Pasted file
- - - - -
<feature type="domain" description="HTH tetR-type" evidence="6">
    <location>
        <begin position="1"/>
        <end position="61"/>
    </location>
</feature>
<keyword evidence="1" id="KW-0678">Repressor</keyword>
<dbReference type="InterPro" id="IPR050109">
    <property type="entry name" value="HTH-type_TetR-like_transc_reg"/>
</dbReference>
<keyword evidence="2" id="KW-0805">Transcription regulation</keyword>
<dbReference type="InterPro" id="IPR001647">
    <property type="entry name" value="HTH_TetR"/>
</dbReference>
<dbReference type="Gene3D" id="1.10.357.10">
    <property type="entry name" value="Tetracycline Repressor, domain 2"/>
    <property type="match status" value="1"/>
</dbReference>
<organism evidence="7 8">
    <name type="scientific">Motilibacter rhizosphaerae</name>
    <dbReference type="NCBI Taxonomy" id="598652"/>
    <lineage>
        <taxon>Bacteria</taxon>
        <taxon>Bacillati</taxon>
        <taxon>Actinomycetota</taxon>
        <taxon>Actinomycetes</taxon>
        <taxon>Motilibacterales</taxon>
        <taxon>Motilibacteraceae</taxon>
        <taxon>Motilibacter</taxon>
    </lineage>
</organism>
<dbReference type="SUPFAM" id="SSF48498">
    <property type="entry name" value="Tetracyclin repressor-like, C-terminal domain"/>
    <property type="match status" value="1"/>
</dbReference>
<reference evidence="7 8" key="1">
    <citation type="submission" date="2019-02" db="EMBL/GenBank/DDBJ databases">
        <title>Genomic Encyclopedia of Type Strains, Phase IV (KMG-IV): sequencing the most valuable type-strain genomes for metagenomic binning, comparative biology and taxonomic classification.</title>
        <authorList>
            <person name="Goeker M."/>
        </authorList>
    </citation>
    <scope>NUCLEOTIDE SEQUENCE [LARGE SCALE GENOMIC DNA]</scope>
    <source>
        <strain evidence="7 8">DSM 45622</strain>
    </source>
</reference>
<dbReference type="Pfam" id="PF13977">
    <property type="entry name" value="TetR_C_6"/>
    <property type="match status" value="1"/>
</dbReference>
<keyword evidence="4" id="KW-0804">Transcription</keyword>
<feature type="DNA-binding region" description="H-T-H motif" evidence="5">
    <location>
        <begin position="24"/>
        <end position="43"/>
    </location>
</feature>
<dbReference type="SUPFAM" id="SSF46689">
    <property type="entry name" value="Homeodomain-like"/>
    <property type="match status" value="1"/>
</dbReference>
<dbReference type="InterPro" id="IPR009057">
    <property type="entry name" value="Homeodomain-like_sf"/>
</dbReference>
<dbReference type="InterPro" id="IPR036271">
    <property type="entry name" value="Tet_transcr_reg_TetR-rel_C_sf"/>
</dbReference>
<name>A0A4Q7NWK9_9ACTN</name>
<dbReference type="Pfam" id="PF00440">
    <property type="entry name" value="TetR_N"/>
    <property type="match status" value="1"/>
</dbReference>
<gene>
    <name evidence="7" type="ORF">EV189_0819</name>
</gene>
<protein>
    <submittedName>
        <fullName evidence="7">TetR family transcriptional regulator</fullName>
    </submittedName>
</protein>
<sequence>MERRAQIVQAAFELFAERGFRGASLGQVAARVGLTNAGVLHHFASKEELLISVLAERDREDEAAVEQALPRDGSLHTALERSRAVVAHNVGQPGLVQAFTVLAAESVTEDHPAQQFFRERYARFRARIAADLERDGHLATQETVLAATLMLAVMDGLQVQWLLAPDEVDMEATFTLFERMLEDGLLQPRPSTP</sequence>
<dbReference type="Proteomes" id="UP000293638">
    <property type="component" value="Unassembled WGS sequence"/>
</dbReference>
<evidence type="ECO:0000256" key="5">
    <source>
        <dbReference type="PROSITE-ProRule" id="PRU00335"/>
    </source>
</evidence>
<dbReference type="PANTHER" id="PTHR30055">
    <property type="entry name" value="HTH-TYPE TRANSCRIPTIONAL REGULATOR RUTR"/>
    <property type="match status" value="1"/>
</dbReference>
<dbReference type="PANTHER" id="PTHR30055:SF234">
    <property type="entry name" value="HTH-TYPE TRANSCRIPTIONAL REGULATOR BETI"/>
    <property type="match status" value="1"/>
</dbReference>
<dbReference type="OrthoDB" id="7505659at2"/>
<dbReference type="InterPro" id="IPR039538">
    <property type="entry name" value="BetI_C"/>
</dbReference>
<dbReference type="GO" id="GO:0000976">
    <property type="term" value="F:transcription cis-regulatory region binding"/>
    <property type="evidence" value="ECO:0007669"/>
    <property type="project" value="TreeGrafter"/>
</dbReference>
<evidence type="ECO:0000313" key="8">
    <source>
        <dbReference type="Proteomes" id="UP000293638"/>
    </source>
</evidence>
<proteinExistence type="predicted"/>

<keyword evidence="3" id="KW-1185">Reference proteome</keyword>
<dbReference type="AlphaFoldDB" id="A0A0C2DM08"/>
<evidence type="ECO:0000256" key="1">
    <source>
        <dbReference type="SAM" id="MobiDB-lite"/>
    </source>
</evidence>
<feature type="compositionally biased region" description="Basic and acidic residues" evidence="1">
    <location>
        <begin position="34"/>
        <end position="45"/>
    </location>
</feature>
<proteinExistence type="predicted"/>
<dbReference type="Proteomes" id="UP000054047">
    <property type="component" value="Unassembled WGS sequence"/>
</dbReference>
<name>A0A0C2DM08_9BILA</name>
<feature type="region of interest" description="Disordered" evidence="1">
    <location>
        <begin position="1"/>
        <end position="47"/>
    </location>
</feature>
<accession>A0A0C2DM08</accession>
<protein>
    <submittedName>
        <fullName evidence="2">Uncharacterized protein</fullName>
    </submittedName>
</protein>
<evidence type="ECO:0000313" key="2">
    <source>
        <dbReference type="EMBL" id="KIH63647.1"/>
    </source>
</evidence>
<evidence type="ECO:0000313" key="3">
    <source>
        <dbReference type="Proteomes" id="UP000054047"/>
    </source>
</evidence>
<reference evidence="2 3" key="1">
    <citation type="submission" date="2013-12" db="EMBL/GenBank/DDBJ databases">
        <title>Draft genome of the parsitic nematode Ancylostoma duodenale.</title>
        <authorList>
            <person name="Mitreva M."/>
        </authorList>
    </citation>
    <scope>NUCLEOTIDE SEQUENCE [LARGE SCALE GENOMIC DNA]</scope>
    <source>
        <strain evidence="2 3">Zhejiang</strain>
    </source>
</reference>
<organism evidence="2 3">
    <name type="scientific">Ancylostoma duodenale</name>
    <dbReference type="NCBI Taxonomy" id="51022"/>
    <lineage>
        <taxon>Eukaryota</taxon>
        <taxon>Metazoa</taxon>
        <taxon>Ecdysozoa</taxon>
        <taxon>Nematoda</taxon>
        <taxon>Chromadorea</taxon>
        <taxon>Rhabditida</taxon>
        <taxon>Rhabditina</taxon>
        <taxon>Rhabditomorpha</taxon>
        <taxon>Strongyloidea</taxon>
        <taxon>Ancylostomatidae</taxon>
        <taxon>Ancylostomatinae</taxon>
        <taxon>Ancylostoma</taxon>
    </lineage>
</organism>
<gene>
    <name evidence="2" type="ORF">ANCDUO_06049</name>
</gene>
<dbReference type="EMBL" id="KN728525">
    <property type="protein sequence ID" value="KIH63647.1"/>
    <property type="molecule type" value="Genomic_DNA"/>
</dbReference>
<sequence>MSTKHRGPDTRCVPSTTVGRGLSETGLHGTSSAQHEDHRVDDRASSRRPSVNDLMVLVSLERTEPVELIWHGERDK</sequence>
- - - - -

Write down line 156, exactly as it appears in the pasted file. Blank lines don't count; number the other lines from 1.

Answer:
        <title>Draft genome of the parsitic nematode Ancylostoma duodenale.</title>